Recently, Bert Hubert wrote of a growing problem in the networking world: the complexity of DNS. We have two systems we all use in the Internet, DNS and BGP. Both of these systems appear to be able to handle anything we can throw at them and “keep on ticking.”
But how far can we drive the complexity of these systems before they ultimately fail? Bert posted this chart to the APNIC blog to illustrate the problem—
I am old enough to remember when the entire Cisco IOS Software (classic) code base was under 150,000 lines; today, I suspect most BGP and DNS implementations are well over this size. Consider this for a moment—a single protocol implementation that is larger than an entire Network Operating System ten to fifteen years back.
What really grabbed my attention, though, was one of the reasons Bert believes we have these complexity problems—
DNS developers frequently see immense complexity not as a problem but as a welcome challenge to be overcome. We say ‘yes’ to things we should say ‘no’ to. Less gifted developer communities would have to say no automatically since they simply would not be able to implement all that new stuff. We do not have this problem. We’re also too proud to say we find something (too) hard.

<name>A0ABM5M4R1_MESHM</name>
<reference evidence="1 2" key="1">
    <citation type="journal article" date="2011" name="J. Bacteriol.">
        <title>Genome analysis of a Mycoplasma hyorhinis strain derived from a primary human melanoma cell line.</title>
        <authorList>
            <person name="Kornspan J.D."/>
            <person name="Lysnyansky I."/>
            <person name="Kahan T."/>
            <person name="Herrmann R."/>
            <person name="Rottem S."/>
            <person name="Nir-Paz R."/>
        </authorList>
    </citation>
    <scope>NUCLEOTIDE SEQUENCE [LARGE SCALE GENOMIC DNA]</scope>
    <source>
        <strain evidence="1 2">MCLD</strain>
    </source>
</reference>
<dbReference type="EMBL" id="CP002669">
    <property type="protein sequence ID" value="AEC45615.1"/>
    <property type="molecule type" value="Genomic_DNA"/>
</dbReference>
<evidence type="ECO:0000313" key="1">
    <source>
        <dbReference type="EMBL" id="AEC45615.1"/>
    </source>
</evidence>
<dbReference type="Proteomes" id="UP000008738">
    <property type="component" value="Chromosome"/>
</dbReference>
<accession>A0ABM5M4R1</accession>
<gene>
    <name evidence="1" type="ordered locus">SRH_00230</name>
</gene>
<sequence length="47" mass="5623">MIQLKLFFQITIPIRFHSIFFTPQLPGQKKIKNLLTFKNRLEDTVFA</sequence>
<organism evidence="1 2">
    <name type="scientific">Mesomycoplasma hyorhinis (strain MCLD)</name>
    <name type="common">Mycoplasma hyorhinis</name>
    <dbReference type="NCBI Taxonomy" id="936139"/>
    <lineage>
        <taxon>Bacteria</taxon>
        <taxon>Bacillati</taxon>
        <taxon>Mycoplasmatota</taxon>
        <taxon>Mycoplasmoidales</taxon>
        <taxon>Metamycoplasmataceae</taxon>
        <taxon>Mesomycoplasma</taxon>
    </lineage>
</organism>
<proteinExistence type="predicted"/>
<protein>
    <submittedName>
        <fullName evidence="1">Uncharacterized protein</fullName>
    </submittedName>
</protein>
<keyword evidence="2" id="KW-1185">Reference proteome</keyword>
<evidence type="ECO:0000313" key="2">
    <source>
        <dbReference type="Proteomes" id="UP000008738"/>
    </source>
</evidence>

How often is this the problem in network design and deployment? “Oh, you want a stretched Ethernet link between two data centers 150 miles apart, and you want an eVPN control plane on top of the stretched Ethernet to support MPLS Traffic Engineering, and you want…” All the while the equipment budget is ringing up numbers in our heads, and the realyl cool stuff we will be able to play with is building up on the list we are writing in front of us. Then you hear the ultimate challenge—”if you were a real engineer, you could figure out how to do this all with a pair of routers I can buy down at the local office supply store.”
Some problems just do not need to be solved in the current system. Some problems just need to have their own system built for them, rather than reusing the same old stuff because, well, “we can.”
The real engineer is the one who knows how to say “no.”
Policing traffic and shaping traffic are two completely different things, but it is hard to know, in the wild, what the impact of one or the other will have on a particular traffic flow, or on the performance of applications in general. While the paper under review here, An Internet-Wide Analysis of Traffic Policing, is largely focused on the global ‘net, specifically from a content provider’s perspective, it contains lessons for just about every network operator who needs to manage Quality of Service (QoS) in a sane and meaningful way.
Flach, Tobias, Pavlos Papageorge, Andreas Terzis, Luis Pedrosa, Yuchung Cheng, Tayeb Karim, Ethan Katz-Bassett, and Ramesh Govindan. 2016. “An Internet-Wide Analysis of Traffic Policing.” In Proceedings of the 2016 ACM SIGCOMM Conference, 468–482. SIGCOMM ’16. New York, NY, USA: ACM. https://doi.org/10.1145/2934872.2934873.